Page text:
Music And Art

The Written Word And The Oral Tradition

Cultural Heroes

Individualism And Modernity

The Traditional Pattern

The Challenge Of Modernity

Formal Associations Of Foreign Inspiration

Formal Associations Of Indigenous Inspiration

Informal Associations

The Question Of Individuality


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Publication Information

Paragraph Subjects (OCM)

Publication Information The main body of the Publication Information page contains all the metadata that HRAF holds for that document.

Author: Author's name as listed in Library of Congress records

Title: Wax & gold: tradition and innovation in Ethiopian culture

Published By: Original publisher Chicago: University of Chicago Press. 1965. xvi, 315 p. ill., map

By line: Author's name as appearing in the actual publication Donald N. Levine

HRAF Publication Information: New Haven, Conn.: Human Relations Area Files, 1998. Computer File

Culture: Culture name from the Outline of World Cultures (OWC) with the alphanumberic OWC identifier in parenthesis. Amhara (MP05)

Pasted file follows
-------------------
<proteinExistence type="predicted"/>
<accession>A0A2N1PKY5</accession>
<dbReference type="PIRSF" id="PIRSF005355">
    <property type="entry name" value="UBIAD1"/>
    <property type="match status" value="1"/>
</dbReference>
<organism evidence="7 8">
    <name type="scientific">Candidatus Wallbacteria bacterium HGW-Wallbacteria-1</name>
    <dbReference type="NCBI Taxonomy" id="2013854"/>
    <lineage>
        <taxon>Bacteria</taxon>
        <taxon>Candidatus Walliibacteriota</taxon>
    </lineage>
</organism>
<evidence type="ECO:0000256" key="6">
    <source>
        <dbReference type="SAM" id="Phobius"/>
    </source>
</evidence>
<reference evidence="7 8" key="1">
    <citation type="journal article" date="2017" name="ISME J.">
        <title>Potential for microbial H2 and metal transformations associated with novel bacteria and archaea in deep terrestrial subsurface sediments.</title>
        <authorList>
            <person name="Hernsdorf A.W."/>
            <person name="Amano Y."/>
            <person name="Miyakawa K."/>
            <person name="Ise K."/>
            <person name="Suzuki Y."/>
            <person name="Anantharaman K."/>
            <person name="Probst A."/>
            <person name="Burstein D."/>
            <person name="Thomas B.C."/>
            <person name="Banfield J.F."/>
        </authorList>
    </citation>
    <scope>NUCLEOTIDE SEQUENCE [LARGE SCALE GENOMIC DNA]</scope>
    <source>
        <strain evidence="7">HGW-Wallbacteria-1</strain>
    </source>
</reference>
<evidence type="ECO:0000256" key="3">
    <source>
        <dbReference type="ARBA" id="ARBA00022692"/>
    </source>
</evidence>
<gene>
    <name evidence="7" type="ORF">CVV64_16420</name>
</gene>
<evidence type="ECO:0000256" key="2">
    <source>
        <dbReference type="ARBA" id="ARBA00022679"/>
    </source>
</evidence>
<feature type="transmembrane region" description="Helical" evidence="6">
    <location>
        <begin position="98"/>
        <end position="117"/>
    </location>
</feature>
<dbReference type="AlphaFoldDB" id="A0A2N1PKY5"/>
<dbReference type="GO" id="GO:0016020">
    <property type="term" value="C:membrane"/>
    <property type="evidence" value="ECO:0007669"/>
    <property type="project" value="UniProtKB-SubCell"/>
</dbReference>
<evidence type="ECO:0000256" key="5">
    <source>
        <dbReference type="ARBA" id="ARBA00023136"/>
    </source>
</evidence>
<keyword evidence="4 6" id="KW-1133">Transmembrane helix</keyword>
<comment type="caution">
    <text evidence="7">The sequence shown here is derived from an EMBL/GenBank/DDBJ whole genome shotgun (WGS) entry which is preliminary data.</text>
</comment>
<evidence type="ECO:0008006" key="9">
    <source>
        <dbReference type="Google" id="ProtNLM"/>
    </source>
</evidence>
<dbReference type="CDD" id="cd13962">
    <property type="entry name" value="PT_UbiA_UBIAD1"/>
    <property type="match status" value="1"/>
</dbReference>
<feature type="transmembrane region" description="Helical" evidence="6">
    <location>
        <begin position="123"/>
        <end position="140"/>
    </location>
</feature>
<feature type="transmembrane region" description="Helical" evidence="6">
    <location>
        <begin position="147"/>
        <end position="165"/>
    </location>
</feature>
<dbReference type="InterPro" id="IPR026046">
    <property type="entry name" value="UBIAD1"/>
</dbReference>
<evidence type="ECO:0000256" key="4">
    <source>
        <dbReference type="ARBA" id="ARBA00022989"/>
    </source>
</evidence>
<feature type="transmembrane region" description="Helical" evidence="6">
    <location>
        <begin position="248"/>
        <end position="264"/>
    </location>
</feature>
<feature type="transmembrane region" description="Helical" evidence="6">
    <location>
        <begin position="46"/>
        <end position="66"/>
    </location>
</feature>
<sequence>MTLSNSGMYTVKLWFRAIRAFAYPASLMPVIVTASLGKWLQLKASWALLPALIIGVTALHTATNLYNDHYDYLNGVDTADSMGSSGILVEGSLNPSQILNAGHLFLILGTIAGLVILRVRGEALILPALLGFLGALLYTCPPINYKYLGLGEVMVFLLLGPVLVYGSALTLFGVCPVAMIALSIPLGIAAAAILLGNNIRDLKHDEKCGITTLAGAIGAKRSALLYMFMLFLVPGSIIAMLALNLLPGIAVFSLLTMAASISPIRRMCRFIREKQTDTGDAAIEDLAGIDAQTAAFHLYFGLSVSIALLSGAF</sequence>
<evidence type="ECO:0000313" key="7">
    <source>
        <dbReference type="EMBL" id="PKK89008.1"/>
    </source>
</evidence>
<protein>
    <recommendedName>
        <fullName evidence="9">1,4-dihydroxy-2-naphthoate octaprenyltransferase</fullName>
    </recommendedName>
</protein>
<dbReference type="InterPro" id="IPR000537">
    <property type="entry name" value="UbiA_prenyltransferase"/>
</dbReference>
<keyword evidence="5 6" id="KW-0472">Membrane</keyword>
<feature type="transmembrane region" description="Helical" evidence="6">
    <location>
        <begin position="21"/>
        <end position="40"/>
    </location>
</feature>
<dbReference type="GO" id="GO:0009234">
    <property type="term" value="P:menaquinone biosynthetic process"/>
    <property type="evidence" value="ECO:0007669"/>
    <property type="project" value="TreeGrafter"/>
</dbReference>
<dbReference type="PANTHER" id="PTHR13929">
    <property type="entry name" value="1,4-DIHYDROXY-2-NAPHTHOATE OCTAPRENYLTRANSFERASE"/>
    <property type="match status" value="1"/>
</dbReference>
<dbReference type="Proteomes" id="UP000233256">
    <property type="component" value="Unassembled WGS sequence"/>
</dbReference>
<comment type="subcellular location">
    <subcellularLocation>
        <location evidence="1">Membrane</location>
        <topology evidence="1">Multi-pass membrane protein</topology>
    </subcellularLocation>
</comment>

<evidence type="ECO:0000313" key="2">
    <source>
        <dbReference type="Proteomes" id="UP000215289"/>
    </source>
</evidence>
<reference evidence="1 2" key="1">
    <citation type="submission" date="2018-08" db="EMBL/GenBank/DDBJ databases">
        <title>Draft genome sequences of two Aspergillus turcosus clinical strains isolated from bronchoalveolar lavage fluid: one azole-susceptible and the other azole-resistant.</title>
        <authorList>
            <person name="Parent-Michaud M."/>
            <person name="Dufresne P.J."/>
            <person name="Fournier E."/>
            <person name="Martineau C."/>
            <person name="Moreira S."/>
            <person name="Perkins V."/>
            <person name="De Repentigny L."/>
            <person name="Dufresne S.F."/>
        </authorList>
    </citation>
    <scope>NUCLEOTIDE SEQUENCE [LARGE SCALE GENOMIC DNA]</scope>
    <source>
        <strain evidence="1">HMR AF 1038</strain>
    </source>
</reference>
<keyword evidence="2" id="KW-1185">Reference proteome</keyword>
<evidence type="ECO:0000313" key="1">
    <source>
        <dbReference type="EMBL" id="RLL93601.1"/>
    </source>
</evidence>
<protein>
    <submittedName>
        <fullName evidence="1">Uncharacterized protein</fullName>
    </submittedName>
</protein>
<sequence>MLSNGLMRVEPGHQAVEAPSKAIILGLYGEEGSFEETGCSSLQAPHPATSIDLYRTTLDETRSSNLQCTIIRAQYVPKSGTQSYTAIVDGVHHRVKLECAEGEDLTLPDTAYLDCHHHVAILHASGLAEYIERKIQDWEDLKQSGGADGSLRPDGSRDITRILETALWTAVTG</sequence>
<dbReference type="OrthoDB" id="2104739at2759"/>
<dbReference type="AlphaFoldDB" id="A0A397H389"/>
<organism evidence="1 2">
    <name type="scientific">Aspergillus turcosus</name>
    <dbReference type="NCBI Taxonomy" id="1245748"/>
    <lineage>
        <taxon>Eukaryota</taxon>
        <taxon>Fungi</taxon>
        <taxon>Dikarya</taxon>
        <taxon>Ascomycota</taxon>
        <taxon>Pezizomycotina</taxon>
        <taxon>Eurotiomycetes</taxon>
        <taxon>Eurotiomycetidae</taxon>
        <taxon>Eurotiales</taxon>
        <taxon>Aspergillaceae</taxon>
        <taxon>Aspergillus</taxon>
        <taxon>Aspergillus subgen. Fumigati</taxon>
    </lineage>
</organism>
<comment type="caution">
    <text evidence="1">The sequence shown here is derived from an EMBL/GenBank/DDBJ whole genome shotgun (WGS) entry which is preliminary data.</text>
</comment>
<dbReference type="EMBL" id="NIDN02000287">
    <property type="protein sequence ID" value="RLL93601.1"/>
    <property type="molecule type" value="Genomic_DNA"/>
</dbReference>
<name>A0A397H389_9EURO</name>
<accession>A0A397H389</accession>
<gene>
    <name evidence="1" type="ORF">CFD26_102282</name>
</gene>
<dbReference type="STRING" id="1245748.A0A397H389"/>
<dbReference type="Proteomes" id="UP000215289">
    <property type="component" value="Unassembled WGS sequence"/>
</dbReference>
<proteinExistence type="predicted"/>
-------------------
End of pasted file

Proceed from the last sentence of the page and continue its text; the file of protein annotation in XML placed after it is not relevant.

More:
Subjects: Document-level OCM identifiers given by the anthropology subject indexers at HRAF History (175); Chief executive (643); Classes (565); Adolescent activities (883); Priesthood (793); Ethnosociology (829); Social relationships and groups (571);

Abstract: Brief abstract written by HRAF anthropologists who have done the subject indexing for the document In this book Levine analyzes traditional and transitional Amhara culture from four different vantages: historical, sociological, anthropological and psychological. Each aspect of traditional culture touched on by the author is considered in light of Ethiopia's transition to a modern state. The problems facing Ethiopia as a developing nation are pointed out and some suggestions are made concerning their solution. Examined in depth are the roles of Amhara peasants, elites, intellectuals, adolescents, clergy and military. The education and socialization process and the political process are examined extensively to determine in what ways traditional patterns conflict with or contribute to the modernization process. In the last two chapters, the author delves into the psychological development of the Amhara personality. More specifically, these last two chapters are concerned with the personality factors which the author considers inhibitive of creative leadership, solidary action and social progress. Field methods included analysis of literary texts and oral traditions, use of questionnaires, projective tests, interviews and participant observation. Levine spent from 1958 to 1961 carrying out field research, serving part of that time as a lecturer in the University College of Addis Ababa.